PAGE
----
Glasgow Beaten In Celtic Cup Semi-Final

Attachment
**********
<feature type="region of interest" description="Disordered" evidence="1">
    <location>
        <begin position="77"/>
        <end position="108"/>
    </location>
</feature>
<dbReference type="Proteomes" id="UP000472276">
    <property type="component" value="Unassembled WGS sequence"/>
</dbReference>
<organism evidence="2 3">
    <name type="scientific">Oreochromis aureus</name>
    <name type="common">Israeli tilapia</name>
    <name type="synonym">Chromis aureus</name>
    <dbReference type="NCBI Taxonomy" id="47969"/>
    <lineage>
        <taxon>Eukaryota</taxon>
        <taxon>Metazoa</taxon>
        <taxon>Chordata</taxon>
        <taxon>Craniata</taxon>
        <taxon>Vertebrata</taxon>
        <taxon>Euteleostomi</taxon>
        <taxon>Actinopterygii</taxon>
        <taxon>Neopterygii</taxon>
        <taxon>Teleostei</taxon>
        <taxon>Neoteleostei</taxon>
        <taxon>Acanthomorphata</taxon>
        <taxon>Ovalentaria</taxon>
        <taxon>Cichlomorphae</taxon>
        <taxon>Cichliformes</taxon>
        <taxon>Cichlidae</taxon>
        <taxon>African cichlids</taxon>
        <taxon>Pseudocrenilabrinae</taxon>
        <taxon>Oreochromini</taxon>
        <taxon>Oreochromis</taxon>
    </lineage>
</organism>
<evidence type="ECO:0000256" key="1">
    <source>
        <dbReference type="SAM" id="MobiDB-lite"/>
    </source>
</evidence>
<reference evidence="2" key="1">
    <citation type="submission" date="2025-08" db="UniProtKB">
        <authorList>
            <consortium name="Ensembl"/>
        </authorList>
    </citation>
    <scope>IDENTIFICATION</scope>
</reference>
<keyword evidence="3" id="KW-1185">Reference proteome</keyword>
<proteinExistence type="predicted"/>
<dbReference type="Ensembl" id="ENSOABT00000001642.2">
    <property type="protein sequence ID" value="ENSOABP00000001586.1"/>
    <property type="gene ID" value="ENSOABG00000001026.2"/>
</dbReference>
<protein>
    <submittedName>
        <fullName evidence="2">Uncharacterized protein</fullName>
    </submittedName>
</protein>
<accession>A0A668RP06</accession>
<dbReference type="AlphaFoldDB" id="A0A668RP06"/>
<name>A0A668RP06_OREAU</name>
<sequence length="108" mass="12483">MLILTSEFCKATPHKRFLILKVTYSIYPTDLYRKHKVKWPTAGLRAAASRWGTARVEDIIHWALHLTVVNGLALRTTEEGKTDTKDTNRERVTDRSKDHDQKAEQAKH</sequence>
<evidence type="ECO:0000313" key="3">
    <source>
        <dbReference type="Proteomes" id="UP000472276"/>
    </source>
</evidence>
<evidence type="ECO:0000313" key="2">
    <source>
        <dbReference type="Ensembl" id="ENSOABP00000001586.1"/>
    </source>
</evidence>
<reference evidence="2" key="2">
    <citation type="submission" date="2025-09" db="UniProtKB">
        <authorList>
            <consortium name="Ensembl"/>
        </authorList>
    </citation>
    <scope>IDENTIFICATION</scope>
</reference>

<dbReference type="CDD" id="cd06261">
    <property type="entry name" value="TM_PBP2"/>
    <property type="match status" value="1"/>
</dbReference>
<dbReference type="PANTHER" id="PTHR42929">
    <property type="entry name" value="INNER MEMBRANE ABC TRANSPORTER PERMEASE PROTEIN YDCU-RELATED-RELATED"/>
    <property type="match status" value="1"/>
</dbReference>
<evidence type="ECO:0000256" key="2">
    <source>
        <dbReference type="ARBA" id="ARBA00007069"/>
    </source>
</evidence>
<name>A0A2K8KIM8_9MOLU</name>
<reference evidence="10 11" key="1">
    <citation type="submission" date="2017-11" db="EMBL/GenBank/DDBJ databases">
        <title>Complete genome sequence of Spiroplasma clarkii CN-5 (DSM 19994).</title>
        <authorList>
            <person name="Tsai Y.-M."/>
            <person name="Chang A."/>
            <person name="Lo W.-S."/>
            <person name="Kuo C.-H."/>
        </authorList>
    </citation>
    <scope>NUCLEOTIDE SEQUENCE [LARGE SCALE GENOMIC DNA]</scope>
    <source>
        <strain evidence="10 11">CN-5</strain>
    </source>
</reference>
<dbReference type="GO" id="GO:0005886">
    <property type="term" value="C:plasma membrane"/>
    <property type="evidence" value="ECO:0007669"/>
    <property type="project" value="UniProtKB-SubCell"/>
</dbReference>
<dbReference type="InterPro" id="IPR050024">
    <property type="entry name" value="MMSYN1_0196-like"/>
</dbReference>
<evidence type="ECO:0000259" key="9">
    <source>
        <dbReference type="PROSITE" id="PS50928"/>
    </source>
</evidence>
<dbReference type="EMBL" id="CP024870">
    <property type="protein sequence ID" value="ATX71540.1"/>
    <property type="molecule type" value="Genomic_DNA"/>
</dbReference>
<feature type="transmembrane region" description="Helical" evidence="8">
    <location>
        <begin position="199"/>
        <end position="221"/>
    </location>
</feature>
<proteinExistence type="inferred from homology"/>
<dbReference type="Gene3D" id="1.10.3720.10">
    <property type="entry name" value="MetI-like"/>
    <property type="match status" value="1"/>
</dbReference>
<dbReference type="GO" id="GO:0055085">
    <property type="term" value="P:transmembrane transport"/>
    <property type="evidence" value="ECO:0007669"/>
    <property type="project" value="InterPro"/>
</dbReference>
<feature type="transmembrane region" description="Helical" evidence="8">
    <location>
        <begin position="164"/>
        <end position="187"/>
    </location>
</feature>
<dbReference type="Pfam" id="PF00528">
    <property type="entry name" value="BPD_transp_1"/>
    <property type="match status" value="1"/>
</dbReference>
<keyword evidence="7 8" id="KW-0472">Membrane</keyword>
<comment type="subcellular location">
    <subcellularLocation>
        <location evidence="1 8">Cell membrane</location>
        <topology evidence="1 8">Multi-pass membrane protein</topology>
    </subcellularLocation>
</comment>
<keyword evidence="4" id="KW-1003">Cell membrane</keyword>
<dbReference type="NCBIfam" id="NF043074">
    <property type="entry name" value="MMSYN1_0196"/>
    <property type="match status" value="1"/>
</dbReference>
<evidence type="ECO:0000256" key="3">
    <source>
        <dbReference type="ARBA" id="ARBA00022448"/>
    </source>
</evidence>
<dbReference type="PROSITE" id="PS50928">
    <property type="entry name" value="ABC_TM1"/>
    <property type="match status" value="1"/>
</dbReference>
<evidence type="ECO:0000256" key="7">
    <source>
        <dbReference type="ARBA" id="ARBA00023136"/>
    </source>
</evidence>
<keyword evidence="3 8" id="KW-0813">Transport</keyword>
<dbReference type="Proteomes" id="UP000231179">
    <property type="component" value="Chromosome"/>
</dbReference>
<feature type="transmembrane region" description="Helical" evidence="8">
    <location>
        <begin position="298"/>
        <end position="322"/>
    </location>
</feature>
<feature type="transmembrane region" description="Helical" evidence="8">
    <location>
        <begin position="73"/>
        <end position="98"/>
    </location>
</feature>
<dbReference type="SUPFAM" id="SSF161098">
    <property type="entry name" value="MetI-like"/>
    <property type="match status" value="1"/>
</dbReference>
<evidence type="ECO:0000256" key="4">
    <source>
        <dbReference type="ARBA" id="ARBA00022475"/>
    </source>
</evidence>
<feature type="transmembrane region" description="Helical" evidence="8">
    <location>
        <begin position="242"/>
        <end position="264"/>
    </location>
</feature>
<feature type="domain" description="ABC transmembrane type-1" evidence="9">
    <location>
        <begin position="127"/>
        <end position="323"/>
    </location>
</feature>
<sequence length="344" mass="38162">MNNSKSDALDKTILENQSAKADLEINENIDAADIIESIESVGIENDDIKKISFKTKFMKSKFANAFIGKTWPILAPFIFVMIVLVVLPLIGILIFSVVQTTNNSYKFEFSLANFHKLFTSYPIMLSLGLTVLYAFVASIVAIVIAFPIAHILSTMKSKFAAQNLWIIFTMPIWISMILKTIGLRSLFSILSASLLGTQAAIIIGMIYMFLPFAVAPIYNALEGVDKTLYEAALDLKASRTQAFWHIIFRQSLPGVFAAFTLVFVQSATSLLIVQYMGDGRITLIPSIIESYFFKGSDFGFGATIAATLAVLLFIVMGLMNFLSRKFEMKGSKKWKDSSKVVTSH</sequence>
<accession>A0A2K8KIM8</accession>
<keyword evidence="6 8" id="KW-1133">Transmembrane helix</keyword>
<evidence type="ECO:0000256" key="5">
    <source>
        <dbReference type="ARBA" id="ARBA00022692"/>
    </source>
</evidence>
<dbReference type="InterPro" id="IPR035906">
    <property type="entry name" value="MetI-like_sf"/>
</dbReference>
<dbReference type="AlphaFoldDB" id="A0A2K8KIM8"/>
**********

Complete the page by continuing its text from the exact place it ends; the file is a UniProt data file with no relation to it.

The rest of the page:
Glasgow 13, Ulster 20Glasgow failed in their bid to be the first through to the Celtic Cup final, though it was only narrowly that they lost to Ulster at Hughenden tonight. The try-count was one each, and in a league match Glasgow would have had the slight consolation of a bonus point.On a wet evening, with a consequently slippery pitch, Ulster struck early with a Ryan Constable try after 12 minutes. It was a score against the run of the first half's play, and the Ulster's 8-6 interval lead even flattered the visitors, though they turned the screws in the second half.Afterwards Hugh Campbell, Glasgow's coach, described his team's performance as "gutsy." He added that the pattern of the contest and Ulster's winning margin belied the teams" positions at the opposite ends of the Celtic League ladders.In the end what mattered was that Ulster dictated the pace of the game. They slowed it down. But when are we going to see referees penalise those teams who, like Ulster, doddling up to forming lineouts? The laws decree against that ploy. But who has seen a referee who will adhere to that law bysanctioning teams who waste time that way?Glasgow were more eager to move the ball to utilise the pace of their back three, David Millard, Rory Kerr, and Sean Lamont. Just occasionally, they hinted at creating space wide, though, ironically, it was a misplaced chipped kick by Dan Parks in the Ulster half that allowed the visitors to raise the siege to break out for Constable's try in 12 minutes.Over the first half at least Glasgow's strengths lay in their lineout command and the forwards" devilling work in the loose allied to Graeme Morison's power running at inside centre. Nathan Ross was outstanding in poaching Ulster's shorter throw-ins, and Cameron Mather gave an exemplary lead to his fellow forwards. He switched easily halfway across the world from Scotland's open flank to his customary role on Glasgow's blind side.Parks answered Constable's try with a penalty goal in 26 minutes. Adam Larkin replied in kind almost immediately, and Parks dropped a goal from more than 35 metres just before half-time.Ulster stretched their lead with another Larkin penalty goal only four minutes after the interval, and thereafter they were more controlled in the second half, with their lineout working better. Glasgow's organisation in defence was secure, and Ulster could not exploit even the 10 minutes in which they had numerical advantage while Andy Hall was in the sin-bin, the lock penalised for joining a ruck from the side. It was an infringement in an area in which the referee could have flashed yellow cards all evening.It was less than 10 minutes from the end before Larkin seemed to kill Glasgow's hopes with a double-whammy - a penalty and a drop goal in quick succession. Yet Glasgow went down with colours flying as Morrison ploughed in after Sam Pinder had set up a goal-line assault. Calvin Howarth added the conversion, cutting the margin to four points, but Larkin finished off with his fourth penalty goal.So for the second successive season the red hand ushered Glasgow out of a Celtic tournament. Almost exactly a year ago, also at Hughenden, Ulster beat Glasgow in a Celtic League quarter-final.Glasgow - Rory Kerr; David Millard, Gareth Maclure, Graeme Morrison, Sean Lamont; Daniel Parks, Sam Pinder; Matt Proudfoot, Scott Lawson, Lee Harrison, Andy Hall, Nathan Ross, Cameron Mather (captain), Donnie Macfadyen, Paul Dearlove. Substitutes - Andrew Kelly for Proudfoot (half-time), Calvin Howarth for Morrison (49-52 minutes), Jon Steel for Millard (62), Joe Beardshaw for Hall (71), Howarth for Parks (75).Try, Morrison; conversion, Howarth; penalty goal, Parks; drop goal, Parks.Ulster - Bryn Cunningham; James Topping, Ryan Constable, Paul Steinmetz, Tyrone Howe; Adam Larkin, Kieran Campbell; Bryan Young, Matt Sexton, Rod Moore, Matt Mustchin, Matt McCullough, Andy Ward (captain), Neil Best, Tony McWhirter. Substitutes - Roger Wilson for McWhirter (13-19), Rowan Frost for McCullough (39), Neil Doak for Campbell (half-time), Wilson for McWhirter (half-time).Try, Constable; penalty goals, Larkin (4); drop goal, Larkin.Referee - Hugh Watkins (Wales).Glasgow 13, Ulster 20Glasgow failed in their bid to be the first through to the Celtic Cup final, though it was only narrowly that they lost to Ulster at Hughenden tonight. The try-count was one each, and in a league match Glasgow would have had the slight consolation of a bonus point.On a wet evening, with a consequently slippery pitch, Ulster struck early with a Ryan Constable try after 12 minutes. It was a score against the run of the first half's play, and the Ulster's 8-6 interval lead even flattered the visitors, though they turned the screws in the second half.Afterwards Hugh Campbell, Glasgow's coach, described his team's performance as "gutsy." He added that the pattern of the contest and Ulster's winning margin belied the teams" positions at the opposite ends of the Celtic League ladders.In the end what mattered was that Ulster dictated the pace of the game. They slowed it down. But when are we going to see referees penalise those teams who, like Ulster, doddling up to forming lineouts? The laws decree against that ploy. But who has seen a referee who will adhere to that law bysanctioning teams who waste time that way?Glasgow were more eager to move the ball to utilise the pace of their back three, David Millard, Rory Kerr, and Sean Lamont. Just occasionally, they hinted at creating space wide, though, ironically, it was a misplaced chipped kick by Dan Parks in the Ulster half that allowed the visitors to raise the siege to break out for Constable's try in 12 minutes.Over the first half at least Glasgow's strengths lay in their lineout command and the forwards" devilling work in the loose allied to Graeme Morison's power running at inside centre. Nathan Ross was outstanding in poaching Ulster's shorter throw-ins, and Cameron Mather gave an exemplary lead to his fellow forwards. He switched easily halfway across the world from Scotland's open flank to his customary role on Glasgow's blind side.Parks answered Constable's try with a penalty goal in 26 minutes. Adam Larkin replied in kind almost immediately, and Parks dropped a goal from more than 35 metres just before half-time.Ulster stretched their lead with another Larkin penalty goal only four minutes after the interval, and thereafter they were more controlled in the second half, with their lineout working better. Glasgow's organisation in defence was secure, and Ulster could not exploit even the 10 minutes in which they had numerical advantage while Andy Hall was in the sin-bin, the lock penalised for joining a ruck from the side. It was an infringement in an area in which the referee could have flashed yellow cards all evening.It was less than 10 minutes from the end before Larkin seemed to kill Glasgow's hopes with a double-whammy - a penalty and a drop goal in quick succession. Yet Glasgow went down with colours flying as Morrison ploughed in after Sam Pinder had set up a goal-line assault. Calvin Howarth added the conversion, cutting the margin to four points, but Larkin finished off with his fourth penalty goal.So for the second successive season the red hand ushered Glasgow out of a Celtic tournament. Almost exactly a year ago, also at Hughenden, Ulster beat Glasgow in a Celtic League quarter-final.Glasgow - Rory Kerr; David Millard, Gareth Maclure, Graeme Morrison, Sean Lamont; Daniel Parks, Sam Pinder; Matt Proudfoot, Scott Lawson, Lee Harrison, Andy Hall, Nathan Ross, Cameron Mather (captain), Donnie Macfadyen, Paul Dearlove. Substitutes - Andrew Kelly for Proudfoot (half-time), Calvin Howarth for Morrison (49-52 minutes), Jon Steel for Millard (62), Joe Beardshaw for Hall (71), Howarth for Parks (75).Try, Morrison; conversion, Howarth; penalty goal, Parks; drop goal, Parks.Ulster - Bryn Cunningham; James Topping, Ryan Constable, Paul Steinmetz, Tyrone Howe; Adam Larkin, Kieran Campbell; Bryan Young, Matt Sexton, Rod Moore, Matt Mustchin, Matt McCullough, Andy Ward (captain), Neil Best, Tony McWhirter. Substitutes - Roger Wilson for McWhirter (13-19), Rowan Frost for McCullough (39), Neil Doak for Campbell (half-time), Wilson for McWhirter (half-time).Try, Constable; penalty goals, Larkin (4); drop goal, Larkin.Referee - Hugh Watkins (Wales).